INTERVIEW | Caroline Phillips | Linking into the history of feminism at the GPG
Conversation between Caroline Phillips and Sandie Bridie, 5 May 2020
Sandie Bridie: We are really pleased to chat with you today Caroline, because you are an iconic contemporary artist in relation to the George Paton Gallery. You were the first recipient of the GPG/Proud award in 2009, you had your first exhibition in the George Paton Gallery, ‘Holding Pattern’ in 2010 as a result of the award, and then we have commissioned an artwork from you for the Union Art Collection. The other thing that you have been really active in is promoting, engaging in and extending the feminist history of the George Paton Gallery. Included in this focus on feminist activity is your current work at the Women’s Art Register, but because that in itself is such a comprehensive history, we will have a dedicated conversation on the Women’s Art Register another time.
Caroline Phillips: And, just on that, I’ve had a quick thought that maybe we could involve some other people in that conversation.
Yes, that would be great to involve others who work at the Women’s Art Register today or have had a role in the history of the organisation.
I thought that we could go through your engagement with the GPG chronologically. The first phase was your artistic engagement with the gallery as an individual artist, in 2010 you exhibited ‘Holding Pattern’, in 2012 we commissioned your artwork Neck:Lace, and from 2012 you were also full speed ahead with these feminist projects in the GPG.
I remember that Susan Hewitt and I were judging the Proud exhibition in 2009, we were in the Margaret Lawrence Gallery where we saw a small sample of your work and we thought we would like to investigate your work a bit further before awarding you the prize. So, we went up to see if there was any of your work in the studio, to see if this would back up our hunch about your work. It was great because you were in your studio and what you were doing in there was really interesting. You were using a lot of industrial materials, using crafting techniques with these oversized materials. Would you like to talk about what you remember of that time and the impact that that first exhibition had on your practice and your sense of being an artist.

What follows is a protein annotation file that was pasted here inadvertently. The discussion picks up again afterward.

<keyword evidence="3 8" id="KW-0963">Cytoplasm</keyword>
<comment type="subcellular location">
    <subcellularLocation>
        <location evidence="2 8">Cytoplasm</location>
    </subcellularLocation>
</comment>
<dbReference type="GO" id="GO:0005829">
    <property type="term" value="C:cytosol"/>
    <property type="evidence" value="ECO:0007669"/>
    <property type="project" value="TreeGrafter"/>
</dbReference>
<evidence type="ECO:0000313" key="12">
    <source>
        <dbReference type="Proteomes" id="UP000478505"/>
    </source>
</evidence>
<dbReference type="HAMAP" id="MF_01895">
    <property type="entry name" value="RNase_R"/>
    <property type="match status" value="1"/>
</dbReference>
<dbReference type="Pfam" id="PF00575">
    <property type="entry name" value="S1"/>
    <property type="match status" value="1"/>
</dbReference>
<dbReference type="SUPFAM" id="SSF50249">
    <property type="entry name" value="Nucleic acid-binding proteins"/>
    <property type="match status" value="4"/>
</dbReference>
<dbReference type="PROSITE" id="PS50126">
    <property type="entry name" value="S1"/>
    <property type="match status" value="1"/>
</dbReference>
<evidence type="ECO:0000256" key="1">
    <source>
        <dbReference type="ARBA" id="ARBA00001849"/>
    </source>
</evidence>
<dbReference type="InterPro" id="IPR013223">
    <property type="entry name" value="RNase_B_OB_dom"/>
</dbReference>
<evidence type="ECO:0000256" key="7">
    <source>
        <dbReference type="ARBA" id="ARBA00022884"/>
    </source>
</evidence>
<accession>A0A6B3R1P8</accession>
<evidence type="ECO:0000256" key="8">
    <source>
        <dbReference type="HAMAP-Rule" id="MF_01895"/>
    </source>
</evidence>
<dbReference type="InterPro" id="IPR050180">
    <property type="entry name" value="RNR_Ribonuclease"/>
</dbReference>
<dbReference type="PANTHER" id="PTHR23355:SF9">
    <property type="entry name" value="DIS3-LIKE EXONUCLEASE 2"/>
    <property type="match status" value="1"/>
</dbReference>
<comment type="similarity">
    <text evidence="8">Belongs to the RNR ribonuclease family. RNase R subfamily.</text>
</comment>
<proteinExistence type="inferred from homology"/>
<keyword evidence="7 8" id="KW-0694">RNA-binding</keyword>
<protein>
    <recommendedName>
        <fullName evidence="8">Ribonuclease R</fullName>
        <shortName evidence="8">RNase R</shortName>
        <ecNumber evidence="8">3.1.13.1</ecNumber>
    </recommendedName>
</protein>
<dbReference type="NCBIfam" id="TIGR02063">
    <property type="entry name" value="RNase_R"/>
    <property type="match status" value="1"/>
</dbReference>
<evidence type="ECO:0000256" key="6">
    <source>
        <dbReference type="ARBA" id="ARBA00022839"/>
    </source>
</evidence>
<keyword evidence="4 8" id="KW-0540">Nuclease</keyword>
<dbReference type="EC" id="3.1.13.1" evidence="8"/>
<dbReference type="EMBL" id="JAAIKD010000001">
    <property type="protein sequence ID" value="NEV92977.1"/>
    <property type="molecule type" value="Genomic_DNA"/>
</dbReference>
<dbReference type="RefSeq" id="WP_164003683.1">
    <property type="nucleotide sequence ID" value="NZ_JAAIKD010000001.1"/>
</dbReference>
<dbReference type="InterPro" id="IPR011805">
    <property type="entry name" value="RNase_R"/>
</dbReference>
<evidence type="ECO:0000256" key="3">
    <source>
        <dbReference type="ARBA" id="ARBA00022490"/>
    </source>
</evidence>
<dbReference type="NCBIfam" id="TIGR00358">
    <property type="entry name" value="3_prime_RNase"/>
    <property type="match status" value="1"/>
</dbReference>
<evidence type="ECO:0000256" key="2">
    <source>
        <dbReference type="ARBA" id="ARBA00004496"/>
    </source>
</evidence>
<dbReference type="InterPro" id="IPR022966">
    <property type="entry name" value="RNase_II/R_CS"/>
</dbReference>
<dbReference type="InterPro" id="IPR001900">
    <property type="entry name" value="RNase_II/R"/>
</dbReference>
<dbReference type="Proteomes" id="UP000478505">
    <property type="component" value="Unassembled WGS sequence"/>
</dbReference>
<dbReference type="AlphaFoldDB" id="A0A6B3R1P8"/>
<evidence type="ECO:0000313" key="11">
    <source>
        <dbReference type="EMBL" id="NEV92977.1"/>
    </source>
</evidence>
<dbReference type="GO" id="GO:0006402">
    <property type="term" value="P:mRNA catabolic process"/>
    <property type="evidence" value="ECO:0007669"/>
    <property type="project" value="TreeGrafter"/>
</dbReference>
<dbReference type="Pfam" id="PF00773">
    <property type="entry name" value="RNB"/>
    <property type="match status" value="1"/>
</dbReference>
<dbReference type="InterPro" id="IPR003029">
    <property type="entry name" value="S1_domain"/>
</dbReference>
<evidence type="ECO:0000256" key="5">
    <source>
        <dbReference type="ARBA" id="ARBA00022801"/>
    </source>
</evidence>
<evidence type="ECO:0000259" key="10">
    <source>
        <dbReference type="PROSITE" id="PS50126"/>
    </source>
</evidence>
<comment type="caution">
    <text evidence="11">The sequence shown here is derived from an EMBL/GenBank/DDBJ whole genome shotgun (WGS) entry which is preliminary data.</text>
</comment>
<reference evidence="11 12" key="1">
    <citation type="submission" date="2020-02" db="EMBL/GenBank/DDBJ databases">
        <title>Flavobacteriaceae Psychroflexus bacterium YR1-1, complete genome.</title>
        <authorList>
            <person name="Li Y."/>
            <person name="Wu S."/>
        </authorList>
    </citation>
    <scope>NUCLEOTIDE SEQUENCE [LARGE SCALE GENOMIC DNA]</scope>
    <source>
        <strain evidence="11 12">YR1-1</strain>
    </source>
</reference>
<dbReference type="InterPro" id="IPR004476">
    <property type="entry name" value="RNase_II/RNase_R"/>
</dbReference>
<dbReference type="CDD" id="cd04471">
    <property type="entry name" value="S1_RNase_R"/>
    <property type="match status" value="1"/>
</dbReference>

Thanks for the invitation for the interview. I think the main thing I remember from that whole year of being at the VCA was a really great time of experimentation, energy and trying new things. I had done my undergrad degree almost twenty years earlier and I had never really had any success as an artist as I felt like I didn’t quite know what I was doing – I didn’t know if I actually wanted to be an artist and I stopped being an artist for a long time. I had a family and I was doing other things, so when my son was starting school, I thought this is my window of opportunity, I need to seize the day and get back into practice myself. I felt like I had a lot at stake, that it was my one chance to do something, so I was really committed to getting the most out of every day, really. I was talking to all the lecturers, having lots of tutorial sessions, trying lots of new things, so that’s probably why I went into the exhibition, it was an opportunity I could try. What I found was that through that process there was a whole new area of materials to work with. In the past I had been doing painting, some sculpture with wood and traditional materials, I suppose, but they never really felt right for me. I couldn’t reconcile that craft aspect with sculpture, whereas once I realised that I could work with softer materials that had certain commonalities with the repetition of craft and the repetition of the assembly line, if you like, it was a synchronicity with the materials and also I think my natural process of working with my hands. I am not necessarily doing anything at a high technical level. I really enjoy doing things by hand that are craft based. So, when you gave me the fantastic opportunity of having an exhibition I took a risk, I suppose, I wanted to create something that was very ambitious – it was a very large project; I sewed these enormous tubes that were two metres long – from the floor to the ceiling.